National statistics from NACAC suggest that early admissions programs have higher rates of admission than do regular admissions programs -- although some admissions deans point out that those who apply early may be better applicants, so this does not necessarily mean that standards are different. Roberts said that he was committed to that being the case at Virginia -- and that the university had such an approach when it had early decision before 2006.
"I can honestly say that when we reviewed those applications that we did not give students bumps or talk about the fact that students will come" if admitted, he said. "It was a pure review," and that's what early applicants can expect going forward.
When Virginia eliminated early decision in 2006, its leaders said that the move reflected a commitment to attracting low-income students. John Casteen III, then president, said in a statement at the time: “It has become the case since about 1990 that few students from low-income families have applied for early decision.... The reasons are several, but in the end the effect of early decision nationally and here in Virginia appears to be that the opportunity that early decision has represented has come somehow to be the property of our most advantaged applicants rather than the common property of all applicants."
Roberts said Tuesday that he was aware of such concerns. But he said that research about other universities with non-binding early action programs demonstrated that "in some cases," these programs attracted a pool "as diverse as the one that came along a few months later." He stressed that the new program at Virginia isn't the same as the binding early decision one eliminated in 2006.
It may also be worth noting, however, that Harvard -- which drew widespread praise for eliminating an early program in 2006 -- eliminated a non-binding one just like the one Virginia is now creating. And in doing so, Harvard officials cited evidence that low-income, first generation and minority students -- those without as much help in the college admissions process -- are less likely than others to apply early.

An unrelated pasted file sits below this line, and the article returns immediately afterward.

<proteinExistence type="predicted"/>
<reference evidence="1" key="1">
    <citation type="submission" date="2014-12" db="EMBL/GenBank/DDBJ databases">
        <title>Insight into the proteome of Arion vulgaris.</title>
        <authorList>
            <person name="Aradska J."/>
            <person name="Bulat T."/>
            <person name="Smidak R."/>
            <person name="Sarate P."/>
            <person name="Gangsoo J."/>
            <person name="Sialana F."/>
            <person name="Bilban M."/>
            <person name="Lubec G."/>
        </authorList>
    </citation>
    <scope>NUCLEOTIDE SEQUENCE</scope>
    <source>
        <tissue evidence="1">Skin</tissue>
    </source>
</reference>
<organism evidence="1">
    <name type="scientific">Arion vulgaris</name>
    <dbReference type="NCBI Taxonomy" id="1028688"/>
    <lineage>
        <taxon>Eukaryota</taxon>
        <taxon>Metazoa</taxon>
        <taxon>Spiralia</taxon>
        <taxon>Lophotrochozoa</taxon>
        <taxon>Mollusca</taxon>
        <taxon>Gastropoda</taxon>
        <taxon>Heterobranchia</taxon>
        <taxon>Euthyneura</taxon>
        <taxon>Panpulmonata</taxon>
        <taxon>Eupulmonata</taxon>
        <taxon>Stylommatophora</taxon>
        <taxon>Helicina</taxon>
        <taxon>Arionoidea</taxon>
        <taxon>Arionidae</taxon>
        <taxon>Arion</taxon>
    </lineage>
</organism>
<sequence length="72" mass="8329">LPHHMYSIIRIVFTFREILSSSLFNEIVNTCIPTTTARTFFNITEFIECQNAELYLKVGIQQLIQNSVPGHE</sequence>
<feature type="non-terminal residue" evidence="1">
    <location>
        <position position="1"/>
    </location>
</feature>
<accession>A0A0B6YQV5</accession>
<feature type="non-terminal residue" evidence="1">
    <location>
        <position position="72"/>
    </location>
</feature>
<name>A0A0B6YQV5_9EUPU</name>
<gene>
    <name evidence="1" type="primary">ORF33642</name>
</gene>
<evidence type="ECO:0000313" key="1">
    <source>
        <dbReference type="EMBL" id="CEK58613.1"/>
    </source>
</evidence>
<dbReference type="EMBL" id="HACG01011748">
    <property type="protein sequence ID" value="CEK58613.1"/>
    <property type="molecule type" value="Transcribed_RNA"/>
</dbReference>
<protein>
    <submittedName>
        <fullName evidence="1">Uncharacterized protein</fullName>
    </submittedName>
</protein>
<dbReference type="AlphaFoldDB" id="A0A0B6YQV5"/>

Derek Bok, then interim president of Harvard, said at the time: "Early admission programs tend to advantage the advantaged. Students from more sophisticated backgrounds and affluent high schools often apply early to increase their chances of admission, while minority students and students from rural areas, other countries, and high schools with fewer resources miss out."
Thacker of the Education Conservancy said he could not dispute the Virginia analysis that some students want early options. Further, he said it was correct to assume that many colleges find it easier to build their classes and to attract more applicants when they offer early options and admit many students that way.
"I think early programs can help individual students and families, and individual colleges," he said. "I think the problem comes when you think systemwide. Is it helping education in America? I don't see any evidence that it is. Early programs tend to favor those who are well-resourced. They serve the interests of individuals and institutions that have access to the right information. I don't see how they serve broad public interest goals like access and equity and diversity."
Thacker said he believed non-binding early programs are marginally better than binding programs, but that the difference did not affect his overall critique of early admissions. "Do we need to do this?" he asked.